Tag Archives: Fox Valley Law Center

PODCAST: Fox Valley Law Center Update: Immigration Update with Mary Helen Reyna

ICE is self-directed to use prosecutorial discretion in focusing on public safety and threats to society

ICE is self-directed to use prosecutorial discretion in focusing on public safety and threats to society

The Fox Valley Law Center Update is an Internet radio podcast focused on sharing news, tips and trends in complex legal issues facing our friends and neighbors in Chicago area. This series features attorneys and guests of The Fox Valley Law Center, the general practice law firm conveniently located at the Westfield Fox Valley Law Center in Aurora, Illinois. Today’s guest is Mary Helen Reyna offers updates in immigration law including the new Illinois temporary visitor’s driver’s license.

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Interview questions and topics covered on this show:

1) Immigration reform is frequently in the news and is the topic of political debate. What is the latest?

2) The issuance of Illinois Temporary Visitor Drivers Licenses allows undocumented residents to drive.

3) With news of Justin Bieber’s arrest, people have been talking about criminal law and deportation.

4) ICE is self-directed to use prosecutorial discretion in focusing on public safety and threats to society.

Mary Helen Reyna

Mary Helen Reyna

Mary Helen Reyna graduated from The Ohio State University in Columbus, OH with a degree in criminal justice and a minor in Spanish.  She graduated from DePaul University College of Law in 2006 and was admitted to the Illinois State Bar during the same year. Mary Helen focuses her practice on immigration law and assisting immigrant clients in a variety of issues affecting the immigrant community of the south and west suburbs. Mary Helen regularly volunteers her legal services.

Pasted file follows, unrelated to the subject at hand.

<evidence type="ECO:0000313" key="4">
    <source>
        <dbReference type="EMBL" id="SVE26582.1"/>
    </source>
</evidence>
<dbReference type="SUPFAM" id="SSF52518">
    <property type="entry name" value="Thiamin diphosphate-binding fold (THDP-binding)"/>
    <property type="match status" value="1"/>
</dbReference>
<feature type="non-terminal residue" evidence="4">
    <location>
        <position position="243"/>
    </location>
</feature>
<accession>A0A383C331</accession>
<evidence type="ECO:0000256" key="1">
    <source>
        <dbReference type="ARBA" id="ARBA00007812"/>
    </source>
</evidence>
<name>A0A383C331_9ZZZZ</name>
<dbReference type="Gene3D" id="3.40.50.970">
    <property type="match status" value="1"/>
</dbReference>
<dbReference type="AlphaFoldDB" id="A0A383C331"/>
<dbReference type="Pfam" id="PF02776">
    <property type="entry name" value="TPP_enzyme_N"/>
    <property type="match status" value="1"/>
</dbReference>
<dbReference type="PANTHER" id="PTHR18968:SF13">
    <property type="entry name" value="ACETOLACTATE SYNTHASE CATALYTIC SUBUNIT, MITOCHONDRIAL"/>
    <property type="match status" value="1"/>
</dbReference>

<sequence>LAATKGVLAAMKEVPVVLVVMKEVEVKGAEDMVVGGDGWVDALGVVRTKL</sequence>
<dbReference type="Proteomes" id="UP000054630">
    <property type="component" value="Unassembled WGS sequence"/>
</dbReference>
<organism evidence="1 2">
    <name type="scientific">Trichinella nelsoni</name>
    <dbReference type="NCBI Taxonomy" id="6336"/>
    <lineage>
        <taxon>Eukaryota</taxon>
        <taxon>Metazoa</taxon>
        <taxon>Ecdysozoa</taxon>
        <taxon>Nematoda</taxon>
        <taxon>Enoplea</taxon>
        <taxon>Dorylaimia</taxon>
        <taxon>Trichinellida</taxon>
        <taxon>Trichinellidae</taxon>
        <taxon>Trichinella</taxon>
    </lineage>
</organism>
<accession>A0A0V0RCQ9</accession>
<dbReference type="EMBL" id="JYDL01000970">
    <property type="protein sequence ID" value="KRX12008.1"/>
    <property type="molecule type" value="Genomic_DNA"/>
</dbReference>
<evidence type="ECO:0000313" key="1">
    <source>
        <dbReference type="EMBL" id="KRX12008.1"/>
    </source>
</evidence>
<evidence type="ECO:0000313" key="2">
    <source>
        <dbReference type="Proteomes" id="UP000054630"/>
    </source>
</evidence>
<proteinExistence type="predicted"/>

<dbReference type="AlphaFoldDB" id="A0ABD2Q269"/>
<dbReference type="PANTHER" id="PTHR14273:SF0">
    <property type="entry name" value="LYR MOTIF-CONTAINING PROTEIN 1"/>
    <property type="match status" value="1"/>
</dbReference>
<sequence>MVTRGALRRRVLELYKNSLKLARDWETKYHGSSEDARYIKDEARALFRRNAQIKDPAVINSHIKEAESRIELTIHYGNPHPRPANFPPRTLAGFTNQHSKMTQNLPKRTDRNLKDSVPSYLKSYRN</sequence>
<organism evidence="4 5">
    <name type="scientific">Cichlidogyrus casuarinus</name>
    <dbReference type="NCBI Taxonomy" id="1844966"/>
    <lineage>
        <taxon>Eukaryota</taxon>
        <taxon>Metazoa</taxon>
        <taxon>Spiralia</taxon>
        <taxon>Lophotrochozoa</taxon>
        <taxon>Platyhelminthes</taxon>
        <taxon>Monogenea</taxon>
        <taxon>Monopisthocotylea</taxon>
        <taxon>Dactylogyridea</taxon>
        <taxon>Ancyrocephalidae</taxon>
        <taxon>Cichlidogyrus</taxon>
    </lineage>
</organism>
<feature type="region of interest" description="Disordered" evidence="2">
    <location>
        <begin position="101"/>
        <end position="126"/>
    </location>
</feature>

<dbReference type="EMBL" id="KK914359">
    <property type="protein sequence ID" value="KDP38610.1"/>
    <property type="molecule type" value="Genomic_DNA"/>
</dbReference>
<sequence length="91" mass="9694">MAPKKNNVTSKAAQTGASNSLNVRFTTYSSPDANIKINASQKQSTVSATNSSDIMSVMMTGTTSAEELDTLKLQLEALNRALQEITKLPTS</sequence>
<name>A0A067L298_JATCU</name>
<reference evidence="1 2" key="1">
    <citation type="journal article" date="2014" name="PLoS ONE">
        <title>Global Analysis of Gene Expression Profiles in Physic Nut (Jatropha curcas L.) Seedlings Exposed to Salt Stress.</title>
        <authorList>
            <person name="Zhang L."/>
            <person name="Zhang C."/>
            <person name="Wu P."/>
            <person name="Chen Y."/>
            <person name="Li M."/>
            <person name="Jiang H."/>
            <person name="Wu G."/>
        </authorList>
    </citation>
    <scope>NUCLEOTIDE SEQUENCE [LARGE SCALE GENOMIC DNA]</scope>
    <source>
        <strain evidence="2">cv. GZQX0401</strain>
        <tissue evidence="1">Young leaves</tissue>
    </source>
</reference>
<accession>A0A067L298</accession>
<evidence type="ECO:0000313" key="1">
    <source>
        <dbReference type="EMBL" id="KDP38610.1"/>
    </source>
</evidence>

Visit Fox Valley Law Center online for more about the firm.

Medical Marijuana in Illinois: Resources for understanding the Medical Cannabis Pilot Program

Three Illinois state agencies are working to establish rules for patient ID cards and policies and procedures for dispensaries.

Three Illinois state agencies are working to establish rules for patient ID cards and policies and procedures for dispensaries.

The Medical Cannabis Pilot Program (“MCPP”)[i] is one of the most discussed new 2014 laws in Illinois. What people should know is that despite the law taking effect January 1, it will be some time before people who qualify for medical marijuana will be able to obtain their medicine. The debate about medical marijuana has Americans talking. Some high-profile leaders are changing their minds with many Americans and residents of Illinois who find medical cannabis a worthy alternative to traditional pharmaceuticals and traditional Western medical treatments of certain conditions. Washington and Colorado went further and legalized marijuana beyond a medical treatment and residents may use marijuana for recreational use. Because opinions and what is known about marijuana for medicine or recreation, Illinois law makers voted to approve a somewhat restrictive and detailed pilot program and it will take some time to answer questions and approve policies and procedures for the new law.

Three Illinois state agencies are working to establish rules for patient ID cards and policies and procedures for dispensaries.